He's doing a great job. He will be here in my opinion for the entire seven remaining years.

No, no, he likes -- he likes Secretary Tillerson. So do I. We have a very good relationship. We disagree on a couple of things. Sometimes I'd like him to be a little bit tougher, but other than that, we have a very good relationship.


PAUL: Now, the president reiterated his wish to strike a temporary deal with Democrat on Obamacare that he says is exploding.

[05:15:01] He wouldn't clarify, though, his calm before the storm comment and what that meant, nor would he explain his tweets regarding North Korea when he said only one thing will work. And although he criticized Harvey Weinstein with the sexual allegation claims against him, he dismissed his own remarks about women leaked in an "Access Hollywood" audio recording last year as locker room talk.

BLACKWELL: Also, take a look at this, this new "A.P."/University of Chicago poll, finds the president, we don't have it on the screen yet, but President Trump's approval rating is now at 32 percent.

Back to the breaking news this morning, what is now tropical storm Nate over the Gulf Coast, causing some serious flooding you see here.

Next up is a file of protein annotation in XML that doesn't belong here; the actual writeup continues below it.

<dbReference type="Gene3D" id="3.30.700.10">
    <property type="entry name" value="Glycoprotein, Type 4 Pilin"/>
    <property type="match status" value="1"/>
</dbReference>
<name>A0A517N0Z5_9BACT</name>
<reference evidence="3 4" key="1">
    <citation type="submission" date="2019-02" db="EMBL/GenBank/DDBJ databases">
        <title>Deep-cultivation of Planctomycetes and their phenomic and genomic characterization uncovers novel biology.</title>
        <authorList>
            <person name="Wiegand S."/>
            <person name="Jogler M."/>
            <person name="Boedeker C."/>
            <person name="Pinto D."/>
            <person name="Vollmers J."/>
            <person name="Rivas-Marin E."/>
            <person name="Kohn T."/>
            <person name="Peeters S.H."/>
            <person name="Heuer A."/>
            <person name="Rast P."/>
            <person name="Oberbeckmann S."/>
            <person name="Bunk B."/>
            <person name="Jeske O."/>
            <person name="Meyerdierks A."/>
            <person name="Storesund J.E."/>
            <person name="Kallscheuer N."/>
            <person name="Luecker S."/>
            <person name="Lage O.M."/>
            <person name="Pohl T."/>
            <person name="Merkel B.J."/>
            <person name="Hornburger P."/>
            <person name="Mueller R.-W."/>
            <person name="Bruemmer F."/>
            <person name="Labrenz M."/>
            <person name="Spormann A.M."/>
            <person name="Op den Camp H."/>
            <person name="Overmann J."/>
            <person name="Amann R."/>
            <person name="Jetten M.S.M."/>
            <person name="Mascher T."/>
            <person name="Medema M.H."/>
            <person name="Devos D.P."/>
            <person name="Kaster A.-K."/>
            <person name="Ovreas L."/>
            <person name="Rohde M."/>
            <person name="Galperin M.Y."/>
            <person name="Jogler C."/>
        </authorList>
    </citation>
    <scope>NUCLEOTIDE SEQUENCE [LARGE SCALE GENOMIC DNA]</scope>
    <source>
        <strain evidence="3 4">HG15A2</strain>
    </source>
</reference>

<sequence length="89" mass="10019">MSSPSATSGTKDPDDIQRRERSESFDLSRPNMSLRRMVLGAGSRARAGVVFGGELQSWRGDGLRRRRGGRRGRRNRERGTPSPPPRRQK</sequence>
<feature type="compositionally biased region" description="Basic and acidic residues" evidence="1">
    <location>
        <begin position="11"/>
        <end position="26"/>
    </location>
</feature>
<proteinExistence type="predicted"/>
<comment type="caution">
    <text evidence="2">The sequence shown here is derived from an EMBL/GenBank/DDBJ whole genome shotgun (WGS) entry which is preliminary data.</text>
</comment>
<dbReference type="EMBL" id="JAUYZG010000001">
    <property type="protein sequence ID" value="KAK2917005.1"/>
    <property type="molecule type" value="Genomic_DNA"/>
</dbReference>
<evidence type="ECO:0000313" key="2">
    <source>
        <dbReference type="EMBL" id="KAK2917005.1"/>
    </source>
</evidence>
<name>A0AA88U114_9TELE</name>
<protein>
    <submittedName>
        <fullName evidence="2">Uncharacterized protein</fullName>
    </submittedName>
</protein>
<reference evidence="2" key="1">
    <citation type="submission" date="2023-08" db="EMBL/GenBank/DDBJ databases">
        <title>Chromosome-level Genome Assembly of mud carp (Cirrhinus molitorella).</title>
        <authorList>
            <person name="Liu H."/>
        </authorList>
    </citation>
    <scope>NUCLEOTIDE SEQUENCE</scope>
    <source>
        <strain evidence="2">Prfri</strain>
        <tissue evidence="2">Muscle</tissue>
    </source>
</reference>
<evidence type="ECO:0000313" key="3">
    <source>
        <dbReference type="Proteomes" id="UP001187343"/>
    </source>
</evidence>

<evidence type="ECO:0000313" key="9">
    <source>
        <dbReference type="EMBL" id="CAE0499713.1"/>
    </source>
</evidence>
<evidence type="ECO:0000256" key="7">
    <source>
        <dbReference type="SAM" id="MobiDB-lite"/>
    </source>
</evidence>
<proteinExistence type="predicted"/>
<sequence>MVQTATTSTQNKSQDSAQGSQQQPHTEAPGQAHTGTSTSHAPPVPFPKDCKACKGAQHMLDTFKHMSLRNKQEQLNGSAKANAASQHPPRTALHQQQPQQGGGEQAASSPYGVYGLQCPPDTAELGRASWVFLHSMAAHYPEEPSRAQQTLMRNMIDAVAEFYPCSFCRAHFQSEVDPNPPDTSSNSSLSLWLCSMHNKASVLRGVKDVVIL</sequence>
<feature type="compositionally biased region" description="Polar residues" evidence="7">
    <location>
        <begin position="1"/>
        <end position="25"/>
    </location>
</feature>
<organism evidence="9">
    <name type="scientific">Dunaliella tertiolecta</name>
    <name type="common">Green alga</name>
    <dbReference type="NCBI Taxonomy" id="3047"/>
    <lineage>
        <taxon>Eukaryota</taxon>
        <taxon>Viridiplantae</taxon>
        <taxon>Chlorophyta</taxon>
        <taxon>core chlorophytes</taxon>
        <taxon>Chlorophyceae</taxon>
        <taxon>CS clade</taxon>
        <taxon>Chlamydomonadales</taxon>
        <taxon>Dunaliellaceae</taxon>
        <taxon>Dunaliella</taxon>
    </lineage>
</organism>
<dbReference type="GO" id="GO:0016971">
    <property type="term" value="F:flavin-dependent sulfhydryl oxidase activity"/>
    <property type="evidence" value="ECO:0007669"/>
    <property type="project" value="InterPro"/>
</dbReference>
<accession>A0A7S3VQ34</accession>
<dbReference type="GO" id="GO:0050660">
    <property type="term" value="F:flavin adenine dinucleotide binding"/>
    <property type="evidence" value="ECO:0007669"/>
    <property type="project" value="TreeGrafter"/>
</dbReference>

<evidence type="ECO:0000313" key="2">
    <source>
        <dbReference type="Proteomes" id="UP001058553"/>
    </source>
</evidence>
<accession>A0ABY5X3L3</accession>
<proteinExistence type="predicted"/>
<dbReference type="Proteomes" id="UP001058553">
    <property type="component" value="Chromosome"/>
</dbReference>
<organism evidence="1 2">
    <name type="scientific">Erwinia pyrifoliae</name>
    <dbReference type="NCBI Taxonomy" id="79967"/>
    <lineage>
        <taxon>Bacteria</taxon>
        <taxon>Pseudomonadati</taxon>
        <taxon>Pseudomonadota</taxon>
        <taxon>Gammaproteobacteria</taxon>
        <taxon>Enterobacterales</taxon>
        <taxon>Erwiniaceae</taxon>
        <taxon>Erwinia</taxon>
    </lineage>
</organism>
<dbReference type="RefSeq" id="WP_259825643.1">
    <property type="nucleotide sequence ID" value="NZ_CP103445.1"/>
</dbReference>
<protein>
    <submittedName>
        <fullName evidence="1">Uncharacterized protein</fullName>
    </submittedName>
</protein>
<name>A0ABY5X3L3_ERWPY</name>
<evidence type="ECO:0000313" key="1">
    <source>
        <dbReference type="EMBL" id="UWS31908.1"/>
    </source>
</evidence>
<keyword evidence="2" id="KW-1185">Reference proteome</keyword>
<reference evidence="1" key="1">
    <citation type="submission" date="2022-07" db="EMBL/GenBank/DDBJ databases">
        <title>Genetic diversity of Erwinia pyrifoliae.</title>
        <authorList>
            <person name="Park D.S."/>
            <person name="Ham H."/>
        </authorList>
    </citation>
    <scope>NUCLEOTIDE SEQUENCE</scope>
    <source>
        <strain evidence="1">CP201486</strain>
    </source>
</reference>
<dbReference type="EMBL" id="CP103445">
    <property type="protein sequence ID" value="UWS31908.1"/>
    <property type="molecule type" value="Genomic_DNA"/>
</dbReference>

PAUL: Martin Savidge is watching from the storm from Biloxi, Mississippi, where some of the pictures were taken. How are you doing, Martin?

SAVIDGE: We're doing better. There was a storm surge and that was a big fear they had in this area. Anywhere from maybe seven to 11 feet, whether it lived up to that, still remains to be seen. But no question the water just came surging right out of the Gulf of Mexico. In fact, there was a time we were set up across the street to show you some images there, and it just got too bad.

We'll be back with more in a minute.

PAUL: Also, key information revealed on a note the Las Vegas gunman left behind. Yes, you see that in the circle there. What his handwritten calculations tell investigators about his plot to massacre innocent people.


[05:20:59] PAUL: So good to have you on board with us this morning, early. I'm Christi Paul.

BLACKWELL: I'm Victor Blackwell.

The breaking news this hour, Nate is now a tropical storm. It made landfall twice overnight. First in Louisiana, then Mississippi, each time, as a category 1 hurricane. Now, this is the first hurricane to make landfall in Mississippi since Hurricane Katrina. That was in 2005.

PAUL: And this storm is bringing strong winds and heavy rains. Look at this. There is some major flooding in some areas. This was taken inside the Golden Nugget Casino in Biloxi, Mississippi, there. Yes, I would not want to be stuck in that. Kudos who got a shot of that.

Right now, more than 72,000 customers, though, do not have power, not just in Alabama, but the Florida panhandle, Mississippi as well. As storms expected to weaken as it continues to move further inland, which, of course, it's doing right now.